Since my last post, we have finished our move to the new condo and the old house is up for sale. We are still settling in, trying to find a place for all the items we brought with us. We have sold, given away or discarded loads of stuff, some quite valuable, we thought, but for which there was limited or no interest to others to purchase it. So we have downsized in space and things.
This post deals with another ancestral line who also moved from Maryland in the early 19th century. Thomas and Ellen (Tunstall) Mayfield came to the US around 1811 we think, settling soon after in Baltimore. No passenger or other records have yet been found to confirm that date. They had two children born in London in 1804 and 1805. The rest of their seven children were all born in Baltimore. Ellen died there around 1833. Thomas was a medical doctor and presumably practiced in Baltimore. A family story states he fought for the US side in the War of 1812.
According to a biography of one of his sons, also a physician, Thomas and several of his children moved to Jefferson County, Indiana in 1834, where he farmed and practiced medicine until his death there in 1859.
It is very likely that Thomas Mayfield travelled to Indiana via the National Road, previously called the Cumberland Road. Work on it was started in 1811 beginning in Cumberland, Maryland. It was open to Wheeling, West Virginia by 1818 and to Indianapolis by 1829. It would later be extended to St. Louis, Missouri on the Mississippi River. Private toll roads already existed between Baltimore and Cumberland, Maryland where the new road to the west began.
Map showing the major towns and cities along the Cumberland or National Road downloaded August 18, 2015 from http://www.legendsofamerica.com/ah-nationalroad.html
A previous trail had been built in 1755, primarily for the military, by Virginia troops and British regulars. It was named after their commander, General Edward Braddock of the Coldstream Guards – Braddock Road. George Washington accompanied the Braddock expedition to the Ohio region against the French who occupied the lands. The road was the first major route to cross the Appalachian Mountains. The Cumberland Road generally paralleled the route set out by Braddock’s men but much improved for wagon traffic.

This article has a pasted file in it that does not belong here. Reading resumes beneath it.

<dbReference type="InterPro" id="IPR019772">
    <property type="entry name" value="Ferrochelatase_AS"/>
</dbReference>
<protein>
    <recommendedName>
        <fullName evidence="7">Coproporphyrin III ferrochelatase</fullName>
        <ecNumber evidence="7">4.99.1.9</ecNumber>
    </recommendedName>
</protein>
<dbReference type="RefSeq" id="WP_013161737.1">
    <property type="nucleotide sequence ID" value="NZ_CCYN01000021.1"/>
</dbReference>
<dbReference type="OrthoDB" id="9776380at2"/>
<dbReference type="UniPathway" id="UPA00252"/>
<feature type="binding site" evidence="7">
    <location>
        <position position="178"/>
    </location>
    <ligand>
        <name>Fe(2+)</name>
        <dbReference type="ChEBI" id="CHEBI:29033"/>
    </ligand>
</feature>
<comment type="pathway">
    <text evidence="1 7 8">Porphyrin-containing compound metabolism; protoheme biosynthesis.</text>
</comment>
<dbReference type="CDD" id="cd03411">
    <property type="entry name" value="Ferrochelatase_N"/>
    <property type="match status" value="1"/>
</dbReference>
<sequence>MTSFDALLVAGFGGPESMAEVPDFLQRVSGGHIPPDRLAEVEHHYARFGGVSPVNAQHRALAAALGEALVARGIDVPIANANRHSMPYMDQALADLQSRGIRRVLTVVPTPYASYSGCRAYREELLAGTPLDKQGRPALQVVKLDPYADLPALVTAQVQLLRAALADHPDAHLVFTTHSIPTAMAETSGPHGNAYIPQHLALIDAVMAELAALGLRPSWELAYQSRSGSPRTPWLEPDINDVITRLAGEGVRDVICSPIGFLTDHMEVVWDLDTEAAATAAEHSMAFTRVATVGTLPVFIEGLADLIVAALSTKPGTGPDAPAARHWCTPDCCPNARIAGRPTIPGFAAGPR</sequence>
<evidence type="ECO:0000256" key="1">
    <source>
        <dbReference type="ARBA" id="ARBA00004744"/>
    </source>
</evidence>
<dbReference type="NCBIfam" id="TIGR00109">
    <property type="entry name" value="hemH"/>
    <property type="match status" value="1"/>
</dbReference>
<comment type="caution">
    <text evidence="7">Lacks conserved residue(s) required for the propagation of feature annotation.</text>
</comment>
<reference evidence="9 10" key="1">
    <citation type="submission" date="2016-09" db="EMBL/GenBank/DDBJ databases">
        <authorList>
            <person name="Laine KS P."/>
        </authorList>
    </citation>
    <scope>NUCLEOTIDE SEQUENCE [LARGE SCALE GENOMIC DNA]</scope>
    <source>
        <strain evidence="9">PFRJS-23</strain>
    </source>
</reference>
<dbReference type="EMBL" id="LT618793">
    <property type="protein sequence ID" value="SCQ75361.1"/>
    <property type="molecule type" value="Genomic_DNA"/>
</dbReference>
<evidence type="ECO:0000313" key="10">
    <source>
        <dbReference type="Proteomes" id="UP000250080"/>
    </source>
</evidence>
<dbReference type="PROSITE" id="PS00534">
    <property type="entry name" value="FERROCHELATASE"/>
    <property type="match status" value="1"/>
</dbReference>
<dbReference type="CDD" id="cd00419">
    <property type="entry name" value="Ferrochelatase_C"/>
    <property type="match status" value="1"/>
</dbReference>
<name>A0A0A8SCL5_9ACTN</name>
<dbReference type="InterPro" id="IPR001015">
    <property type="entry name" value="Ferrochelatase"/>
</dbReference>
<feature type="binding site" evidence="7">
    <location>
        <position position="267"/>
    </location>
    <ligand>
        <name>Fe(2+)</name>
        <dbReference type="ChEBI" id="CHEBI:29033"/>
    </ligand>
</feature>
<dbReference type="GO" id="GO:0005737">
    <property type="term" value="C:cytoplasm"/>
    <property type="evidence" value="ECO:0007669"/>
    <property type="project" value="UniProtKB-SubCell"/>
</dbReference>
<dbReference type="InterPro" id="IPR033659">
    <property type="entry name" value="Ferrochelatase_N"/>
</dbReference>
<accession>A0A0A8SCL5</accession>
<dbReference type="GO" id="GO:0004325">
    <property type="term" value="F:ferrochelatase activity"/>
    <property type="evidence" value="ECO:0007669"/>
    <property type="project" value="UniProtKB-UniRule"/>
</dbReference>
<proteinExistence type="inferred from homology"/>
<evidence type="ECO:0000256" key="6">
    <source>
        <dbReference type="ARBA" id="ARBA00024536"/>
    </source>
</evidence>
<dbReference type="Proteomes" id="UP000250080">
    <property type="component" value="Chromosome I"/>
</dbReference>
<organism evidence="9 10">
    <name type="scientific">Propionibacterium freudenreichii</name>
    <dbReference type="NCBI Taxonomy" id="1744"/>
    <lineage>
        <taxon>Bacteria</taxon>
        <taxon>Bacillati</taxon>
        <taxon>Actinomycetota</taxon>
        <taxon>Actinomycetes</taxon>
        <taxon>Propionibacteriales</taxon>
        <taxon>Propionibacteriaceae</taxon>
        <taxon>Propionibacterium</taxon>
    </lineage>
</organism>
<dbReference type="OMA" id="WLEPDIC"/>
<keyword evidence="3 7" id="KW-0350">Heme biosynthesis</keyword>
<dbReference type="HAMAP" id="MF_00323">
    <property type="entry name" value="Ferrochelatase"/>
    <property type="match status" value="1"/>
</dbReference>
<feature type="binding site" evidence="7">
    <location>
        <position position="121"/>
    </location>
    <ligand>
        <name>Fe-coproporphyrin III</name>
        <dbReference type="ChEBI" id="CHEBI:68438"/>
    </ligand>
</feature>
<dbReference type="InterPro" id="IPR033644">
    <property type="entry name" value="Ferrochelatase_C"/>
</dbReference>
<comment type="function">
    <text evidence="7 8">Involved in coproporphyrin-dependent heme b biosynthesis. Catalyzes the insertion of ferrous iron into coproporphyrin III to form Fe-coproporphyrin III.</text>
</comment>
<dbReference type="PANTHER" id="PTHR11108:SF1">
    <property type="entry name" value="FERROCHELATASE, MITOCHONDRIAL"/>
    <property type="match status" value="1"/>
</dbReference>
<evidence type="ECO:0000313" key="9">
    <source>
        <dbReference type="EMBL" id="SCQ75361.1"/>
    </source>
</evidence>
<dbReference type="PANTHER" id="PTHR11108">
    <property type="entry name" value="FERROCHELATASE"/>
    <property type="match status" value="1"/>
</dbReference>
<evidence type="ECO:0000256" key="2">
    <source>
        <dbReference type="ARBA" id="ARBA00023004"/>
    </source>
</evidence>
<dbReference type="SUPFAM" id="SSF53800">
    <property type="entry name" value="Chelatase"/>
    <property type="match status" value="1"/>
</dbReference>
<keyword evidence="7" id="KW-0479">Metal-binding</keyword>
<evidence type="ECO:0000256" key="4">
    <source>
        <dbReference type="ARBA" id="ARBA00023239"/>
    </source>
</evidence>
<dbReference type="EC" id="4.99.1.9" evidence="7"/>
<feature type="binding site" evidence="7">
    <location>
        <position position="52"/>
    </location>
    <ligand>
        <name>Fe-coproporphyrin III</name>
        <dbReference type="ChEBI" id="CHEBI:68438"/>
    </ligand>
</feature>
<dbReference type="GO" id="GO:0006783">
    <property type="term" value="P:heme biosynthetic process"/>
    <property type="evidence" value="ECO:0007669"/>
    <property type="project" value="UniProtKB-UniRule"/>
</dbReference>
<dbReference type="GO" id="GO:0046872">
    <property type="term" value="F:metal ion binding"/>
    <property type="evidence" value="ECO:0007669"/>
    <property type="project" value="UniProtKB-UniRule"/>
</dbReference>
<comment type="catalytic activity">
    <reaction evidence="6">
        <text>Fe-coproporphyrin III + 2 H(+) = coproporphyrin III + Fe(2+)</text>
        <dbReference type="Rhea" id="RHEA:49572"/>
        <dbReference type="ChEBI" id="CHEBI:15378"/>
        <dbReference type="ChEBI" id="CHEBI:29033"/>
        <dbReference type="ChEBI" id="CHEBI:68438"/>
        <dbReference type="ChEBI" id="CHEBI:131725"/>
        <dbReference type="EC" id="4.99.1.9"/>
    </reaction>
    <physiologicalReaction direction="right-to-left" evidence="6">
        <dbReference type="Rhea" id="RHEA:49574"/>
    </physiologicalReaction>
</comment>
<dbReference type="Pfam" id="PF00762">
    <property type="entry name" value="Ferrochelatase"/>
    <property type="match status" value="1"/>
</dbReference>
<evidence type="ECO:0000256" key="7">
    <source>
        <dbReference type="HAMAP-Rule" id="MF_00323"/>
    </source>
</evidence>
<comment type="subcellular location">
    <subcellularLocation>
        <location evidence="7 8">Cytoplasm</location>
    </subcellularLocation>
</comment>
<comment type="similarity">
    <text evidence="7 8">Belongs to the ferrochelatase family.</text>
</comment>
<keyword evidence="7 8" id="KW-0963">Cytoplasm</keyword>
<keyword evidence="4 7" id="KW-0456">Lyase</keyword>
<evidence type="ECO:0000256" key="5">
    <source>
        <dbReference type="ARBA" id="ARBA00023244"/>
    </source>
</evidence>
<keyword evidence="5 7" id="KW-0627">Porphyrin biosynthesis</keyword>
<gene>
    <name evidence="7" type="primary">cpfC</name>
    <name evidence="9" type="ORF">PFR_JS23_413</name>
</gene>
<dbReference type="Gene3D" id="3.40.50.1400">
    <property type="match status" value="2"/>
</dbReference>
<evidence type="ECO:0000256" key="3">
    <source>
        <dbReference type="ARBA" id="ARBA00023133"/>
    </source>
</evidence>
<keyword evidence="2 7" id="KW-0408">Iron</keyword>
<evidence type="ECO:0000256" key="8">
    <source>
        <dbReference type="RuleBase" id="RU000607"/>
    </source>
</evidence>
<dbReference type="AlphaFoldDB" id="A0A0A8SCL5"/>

Map of Braddock’s Military Road, downloaded August 18, 2015 from https://en.wikipedia.org/wiki/Braddock_Road_(Braddock_expedition)#/media/File:Cumberland_md_braddock_road.jpg
With the completion and improvements of the National Road, the northern interior was open to settlers the length of the Ohio River right into Indiana. Members of my Mayfield family were in all likelihood part of those groups that moved westward in search of new land and opportunity in that rapidly-developing state.
The move to Indiana was a major event in my family’s history. It was a way station for many branches of the family for at least a couple of generations. From there, many families eventually moved further west to Kansas and Oklahoma as those territories opened up. My 2nd great-grandmother, Hannah Tunstall (Mayfield) Miller-Watson was one of those later migrants, moving there with her second husband. She had lived in Cincinnati, Ohio with my 2nd great-grandfather, John Conrad Miller, and where three of her six children were born. The background picture on this blog is of Hannah’s family.
Map showing the major events and residence locations of members of the Mayfield family along with the route taken during moves to new locations
I’ll have more to say about those further migrations in a later Moving post here.